The prayer ends with the blessing ‘habocher be’amo Yisrael be’ahavah’ (that G-d chooses Israel out of love).

Septimus writes:

“[But] Castellón’s ahavah is unusual: it concludes not with the love between God and Israel that gives the genre its name, but with God’s unity. It transitions, in other words, not to [be’ahavah] 
but to [le’yachedecha][13]
and the first verse of the Shema itself. This anomaly, we shall see, is significant.”

In other words, we suddenly have an insertion of the word le’yachedecha (to unify You). The reason why this is significant is because one of the allegations the rationalists levelled against the Kabbalists was that the emergent system of Sefirot (spheres) was a form of polytheism where G-d is no longer a monotheistic G-d but rather a composite of various energies.[14]

In R. Isaac Castellón’s poem, these Sefirot are referred to a Sodecha, or Your secrets.

According to Septimus:

“This plurality was what rendered kabbalists vulnerable to the charge of polytheism, a charge that, we have seen, was prominent in the polemic against the Barcelona rebels.”

To counter this charge, it was deemed to be very important to point out that all these Sefirot and spiritual energies and realms were able to unite in a Oneness.

The worshipper would reach a state where:

“He causes his thought to ascend through mystical kavvanah, attaching it to the divine and bringing the sefirot into harmonious balance.”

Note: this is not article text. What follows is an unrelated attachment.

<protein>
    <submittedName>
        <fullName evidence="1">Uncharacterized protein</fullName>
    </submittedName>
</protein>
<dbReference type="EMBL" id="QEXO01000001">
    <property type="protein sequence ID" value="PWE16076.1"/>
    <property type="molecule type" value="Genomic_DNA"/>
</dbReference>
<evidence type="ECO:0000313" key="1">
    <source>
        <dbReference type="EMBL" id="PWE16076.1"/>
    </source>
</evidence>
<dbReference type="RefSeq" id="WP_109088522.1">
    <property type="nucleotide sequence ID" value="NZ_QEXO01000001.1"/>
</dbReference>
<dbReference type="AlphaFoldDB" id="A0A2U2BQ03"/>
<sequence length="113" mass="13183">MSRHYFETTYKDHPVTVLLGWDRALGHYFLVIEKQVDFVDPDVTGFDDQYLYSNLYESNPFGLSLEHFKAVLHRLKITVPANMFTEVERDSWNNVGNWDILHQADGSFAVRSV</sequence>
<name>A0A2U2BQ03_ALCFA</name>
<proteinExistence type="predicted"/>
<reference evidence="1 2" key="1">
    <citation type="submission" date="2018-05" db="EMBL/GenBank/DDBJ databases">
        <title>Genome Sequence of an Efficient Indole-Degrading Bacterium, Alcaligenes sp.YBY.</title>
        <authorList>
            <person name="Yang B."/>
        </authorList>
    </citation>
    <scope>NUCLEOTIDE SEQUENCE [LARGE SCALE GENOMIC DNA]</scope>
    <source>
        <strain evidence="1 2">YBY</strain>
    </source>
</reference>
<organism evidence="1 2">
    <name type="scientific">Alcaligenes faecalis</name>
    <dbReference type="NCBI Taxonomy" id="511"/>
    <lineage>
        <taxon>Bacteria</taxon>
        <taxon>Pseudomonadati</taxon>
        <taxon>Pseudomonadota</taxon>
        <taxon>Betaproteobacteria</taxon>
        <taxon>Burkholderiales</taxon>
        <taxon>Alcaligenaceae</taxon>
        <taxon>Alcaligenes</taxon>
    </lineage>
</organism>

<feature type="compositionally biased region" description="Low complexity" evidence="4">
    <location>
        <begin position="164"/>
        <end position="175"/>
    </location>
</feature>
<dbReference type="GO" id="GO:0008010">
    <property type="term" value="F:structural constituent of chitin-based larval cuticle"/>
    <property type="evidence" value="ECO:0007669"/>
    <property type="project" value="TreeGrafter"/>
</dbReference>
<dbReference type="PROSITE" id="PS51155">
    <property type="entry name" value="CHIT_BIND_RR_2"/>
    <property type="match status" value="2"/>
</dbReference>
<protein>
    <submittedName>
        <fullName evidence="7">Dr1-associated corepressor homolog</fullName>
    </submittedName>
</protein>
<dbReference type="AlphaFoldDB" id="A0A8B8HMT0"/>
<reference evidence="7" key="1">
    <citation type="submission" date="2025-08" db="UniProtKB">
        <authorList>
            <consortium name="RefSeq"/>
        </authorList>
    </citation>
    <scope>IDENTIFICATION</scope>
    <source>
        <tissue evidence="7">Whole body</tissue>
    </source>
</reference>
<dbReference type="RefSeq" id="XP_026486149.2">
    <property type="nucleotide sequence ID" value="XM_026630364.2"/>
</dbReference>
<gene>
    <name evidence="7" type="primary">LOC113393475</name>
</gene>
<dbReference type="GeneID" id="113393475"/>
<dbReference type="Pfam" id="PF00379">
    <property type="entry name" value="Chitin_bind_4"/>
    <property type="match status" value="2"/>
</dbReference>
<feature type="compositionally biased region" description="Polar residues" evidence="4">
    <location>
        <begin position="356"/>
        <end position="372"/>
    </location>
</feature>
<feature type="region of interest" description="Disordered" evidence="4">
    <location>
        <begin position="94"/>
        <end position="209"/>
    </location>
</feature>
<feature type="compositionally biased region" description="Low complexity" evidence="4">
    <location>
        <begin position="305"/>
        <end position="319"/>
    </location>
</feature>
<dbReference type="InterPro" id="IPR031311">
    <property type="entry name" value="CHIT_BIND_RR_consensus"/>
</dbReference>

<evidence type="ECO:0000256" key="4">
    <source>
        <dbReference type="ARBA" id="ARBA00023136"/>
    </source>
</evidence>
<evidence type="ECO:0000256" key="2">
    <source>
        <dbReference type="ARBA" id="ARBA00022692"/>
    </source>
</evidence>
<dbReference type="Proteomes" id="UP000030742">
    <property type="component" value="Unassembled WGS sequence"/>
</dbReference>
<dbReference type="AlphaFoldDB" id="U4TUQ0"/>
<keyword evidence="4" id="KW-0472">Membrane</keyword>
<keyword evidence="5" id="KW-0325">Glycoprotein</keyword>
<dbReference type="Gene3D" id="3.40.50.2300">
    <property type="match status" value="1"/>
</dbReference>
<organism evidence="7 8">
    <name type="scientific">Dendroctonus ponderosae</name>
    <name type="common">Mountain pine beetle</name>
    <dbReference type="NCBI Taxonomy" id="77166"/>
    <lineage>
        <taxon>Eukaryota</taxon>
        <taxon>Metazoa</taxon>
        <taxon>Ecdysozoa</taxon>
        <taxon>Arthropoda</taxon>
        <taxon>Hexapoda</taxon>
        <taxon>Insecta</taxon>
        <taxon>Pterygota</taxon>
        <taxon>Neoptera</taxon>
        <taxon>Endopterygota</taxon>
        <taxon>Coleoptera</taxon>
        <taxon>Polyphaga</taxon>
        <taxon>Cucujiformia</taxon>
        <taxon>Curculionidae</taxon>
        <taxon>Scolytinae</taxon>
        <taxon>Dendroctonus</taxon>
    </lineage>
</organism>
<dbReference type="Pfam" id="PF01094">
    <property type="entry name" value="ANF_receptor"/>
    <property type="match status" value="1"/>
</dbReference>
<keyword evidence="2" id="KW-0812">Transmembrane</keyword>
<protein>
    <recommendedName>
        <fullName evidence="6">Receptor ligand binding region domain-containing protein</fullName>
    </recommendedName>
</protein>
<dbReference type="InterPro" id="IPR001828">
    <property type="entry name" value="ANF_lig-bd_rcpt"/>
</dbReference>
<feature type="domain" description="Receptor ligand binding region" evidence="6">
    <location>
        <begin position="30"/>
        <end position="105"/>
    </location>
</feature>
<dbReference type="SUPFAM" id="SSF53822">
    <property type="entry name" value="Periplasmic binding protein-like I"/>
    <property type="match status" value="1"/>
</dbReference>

Hence the importance of the insertion of the word le’yachedecha (to unify You), particularly just before the Shema where G-d’s Oneness is proclaimed.

“The liturgical framing of the Shema with a kabbalistic conception of God’s unity, even if subtly stated, is no small thing; for it constitutes a communal embrace of kabbalistic theology.”


This prayer had become part of the Spanish prayer service in some places in Catalan.

Septimus puts it most poignantly:

“All this may seem quintessentially apolitical; but it was not, in fact, irrelevant to the rebellion in which [R. Isaac][15]the Castellón participated: the final stanza, after all, rejects a charge hurled at the rebel camp.

The poem has a well-defined liturgical function: to augment the berakhah before the Shema in its synagogue recitation.

Any poet who proposes a thematically charged piyyut for public prayer is engaged in a political act. All the more so if it intervenes on an issue that has already entered political discourse...

Public recitation in its pristine version would have signaled a decisive rejection of the old order of the nesi’im.”

The insertion of le’yechedecah was clearly a huge issue because some later versions of the prayer, apparently from 15th-century southern Italy (in a Spanish hand), expunged that reference.

Another version, this time found in a Machzor (Holiday prayer book) also in a Spanish hand and from the same time similarly ‘dekabbalizers’ the text.


I did some research and found (as far as I can tell) that all versions (nuscha’ot) of this prayer Ahavah Rabbah as they occur in our common siddurim today, conclude with le’yachedecha – but with one exception.

Significantly, it is the prayer book used by the rationalist Yemenites who follow the Maimonidean traditions. Their prayer nusach or liturgy is known as Baladi.

In this version, there is no reference to le’yachedecha as, in their Maimonidean system, they had no need to reconcile a notion of plurality with Oneness.

Ashkenazi Nusach with le'yachedecha highlighted.

Baladi Nusach, following Maimonides with no mention of any Unifications.